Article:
Jesu, Joy of Man’s Desiring
January 13, 1812
Elizabeth looked in the mirror as she readied for her wedding day. The three weeks of her engagement to Mr. Darcy had been a whirlwind. Last week, her cousin, Mr. Collins, had married her best friend, Charlotte. Lady Lucas enjoyed crowing about the county that although Mrs. Bennet had three engaged daughters, hers married first. Amazingly, Elizabeth’s mother had not taken the bait. The revelations of the weeks preceding her engagement remained fixed in Mrs. Bennet’s mind, as well as the minds of the others.
The house was quiet now while Jane, Elizabeth, and Mary shared a chamber to dress. Mrs. Bennet and Aunt Gardiner were downstairs overseeing the wedding breakfast. Kitty, Lydia, and Georgiana were helping with decorations. Elizabeth smiled softly as she considered that at last her father would have the quiet and peace he had long desired, but it came at such a cost.
“I think I am ready,” Elizabeth said. She had elected to use the mirror last.
“Are you sure?” Mary asked, her voice trembling.
“You are not having second thoughts, are you, dearest?” Jane asked and hugged her sister.
“No, I do not think so.” Mary shook her head.
Elizabeth smiled. The engagement had allowed Mary’s beauty to blossom. She now looked lovelier than she ever had before, and the confidence she gained from feeling the unconditional love of a good man made her glow.
“I love Richard so very much,” Mary whispered. “I am worried about being a wife; running a house and pleasing him.”
“He does not seem very hard to please,” Elizabeth said. Richard was one of the most amiable gentlemen she had ever met, and she looked forward to calling him brother.
“I know,” Mary agreed, “I never said my fears were rational.”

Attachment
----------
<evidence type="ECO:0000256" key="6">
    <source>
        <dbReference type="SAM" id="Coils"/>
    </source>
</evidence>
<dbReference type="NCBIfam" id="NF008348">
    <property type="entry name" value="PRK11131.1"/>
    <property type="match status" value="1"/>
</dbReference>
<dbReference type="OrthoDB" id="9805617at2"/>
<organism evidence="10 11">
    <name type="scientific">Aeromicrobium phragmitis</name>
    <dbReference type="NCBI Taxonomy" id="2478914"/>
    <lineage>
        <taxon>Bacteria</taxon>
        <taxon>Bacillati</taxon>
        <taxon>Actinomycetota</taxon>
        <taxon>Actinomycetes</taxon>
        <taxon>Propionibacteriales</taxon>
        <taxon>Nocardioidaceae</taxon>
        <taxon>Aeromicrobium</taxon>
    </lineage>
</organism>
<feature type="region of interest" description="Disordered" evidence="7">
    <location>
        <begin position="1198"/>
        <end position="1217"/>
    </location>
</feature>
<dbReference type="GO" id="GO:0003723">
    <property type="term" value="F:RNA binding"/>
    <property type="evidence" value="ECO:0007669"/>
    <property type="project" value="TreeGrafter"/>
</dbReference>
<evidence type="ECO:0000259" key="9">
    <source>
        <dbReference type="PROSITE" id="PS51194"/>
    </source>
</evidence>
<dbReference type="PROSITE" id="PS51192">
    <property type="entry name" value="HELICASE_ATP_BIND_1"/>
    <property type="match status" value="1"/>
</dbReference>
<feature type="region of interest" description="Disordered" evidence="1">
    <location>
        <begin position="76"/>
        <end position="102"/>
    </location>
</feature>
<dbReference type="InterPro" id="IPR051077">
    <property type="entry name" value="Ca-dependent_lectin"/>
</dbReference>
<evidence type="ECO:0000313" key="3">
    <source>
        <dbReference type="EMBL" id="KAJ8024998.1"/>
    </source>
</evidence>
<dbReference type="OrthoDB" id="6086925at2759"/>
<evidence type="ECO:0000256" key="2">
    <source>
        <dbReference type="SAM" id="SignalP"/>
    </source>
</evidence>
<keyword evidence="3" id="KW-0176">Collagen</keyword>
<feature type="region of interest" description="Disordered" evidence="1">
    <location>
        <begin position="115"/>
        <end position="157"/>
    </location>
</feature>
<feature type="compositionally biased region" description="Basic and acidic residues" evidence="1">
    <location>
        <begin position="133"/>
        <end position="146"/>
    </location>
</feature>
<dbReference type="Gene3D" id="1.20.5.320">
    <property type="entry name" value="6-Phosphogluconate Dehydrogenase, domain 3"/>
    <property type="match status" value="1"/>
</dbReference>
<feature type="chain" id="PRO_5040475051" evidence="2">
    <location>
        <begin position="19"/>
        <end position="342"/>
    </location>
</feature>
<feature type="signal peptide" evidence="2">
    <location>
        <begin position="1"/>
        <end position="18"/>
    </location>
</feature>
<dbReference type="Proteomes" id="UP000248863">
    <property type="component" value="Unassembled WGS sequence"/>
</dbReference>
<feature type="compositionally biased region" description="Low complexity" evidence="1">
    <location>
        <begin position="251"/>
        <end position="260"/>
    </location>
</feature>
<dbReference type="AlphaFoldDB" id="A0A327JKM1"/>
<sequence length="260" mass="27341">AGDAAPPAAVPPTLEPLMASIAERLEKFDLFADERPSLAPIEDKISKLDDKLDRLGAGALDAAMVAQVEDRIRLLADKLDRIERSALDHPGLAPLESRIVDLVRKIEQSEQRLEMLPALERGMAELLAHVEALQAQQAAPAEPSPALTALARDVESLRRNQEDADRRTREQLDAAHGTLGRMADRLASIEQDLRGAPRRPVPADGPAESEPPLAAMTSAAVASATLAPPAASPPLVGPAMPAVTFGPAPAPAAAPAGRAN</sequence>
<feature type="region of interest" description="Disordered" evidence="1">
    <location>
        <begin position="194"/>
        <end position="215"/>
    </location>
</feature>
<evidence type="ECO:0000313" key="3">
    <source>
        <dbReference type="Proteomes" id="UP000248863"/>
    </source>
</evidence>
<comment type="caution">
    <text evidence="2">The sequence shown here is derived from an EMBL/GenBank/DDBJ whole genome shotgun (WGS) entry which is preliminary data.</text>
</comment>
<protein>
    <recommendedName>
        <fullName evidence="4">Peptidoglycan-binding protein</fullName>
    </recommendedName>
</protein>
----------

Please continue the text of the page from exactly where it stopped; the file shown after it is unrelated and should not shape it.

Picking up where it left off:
Jane and Elizabeth shared an amused look.
“He is so…so worldly. What if I cannot please him like a wife should?” Mary blushed scarlet.
“Oh,” Jane said and looked at her feet.
From the colour rising in her elder sister’s cheeks, Elizabeth guessed that Jane also had such fears.
Pulling on courage that Elizabeth did not know she had, she came to her sisters’ sides. “Do you believe they love you?”
They both nodded.
“Then what do you have to fear? Our gentlemen do not love us because they believe we are perfect. That would not be love. As much as we see their flaws, they see ours.”
“Sometimes I do fear that Charles puts me on a pedestal,” Jane confessed. “Although I know if I had shown him more encouragement, he never would have left Netherfield.”
“Did you say as much to him?” Elizabeth asked.
“I tried, but he would not listen. He took all the blame.”
Elizabeth nodded. “He was not entirely innocent. Selfishly, I would rather you be with a man who thinks you faultless than who tosses all blame on you.”
“Lizzy,” Jane laughed, “you would not want the same for yourself. I know you have disagreed with Mr. Darcy about him taking the blame for everything.”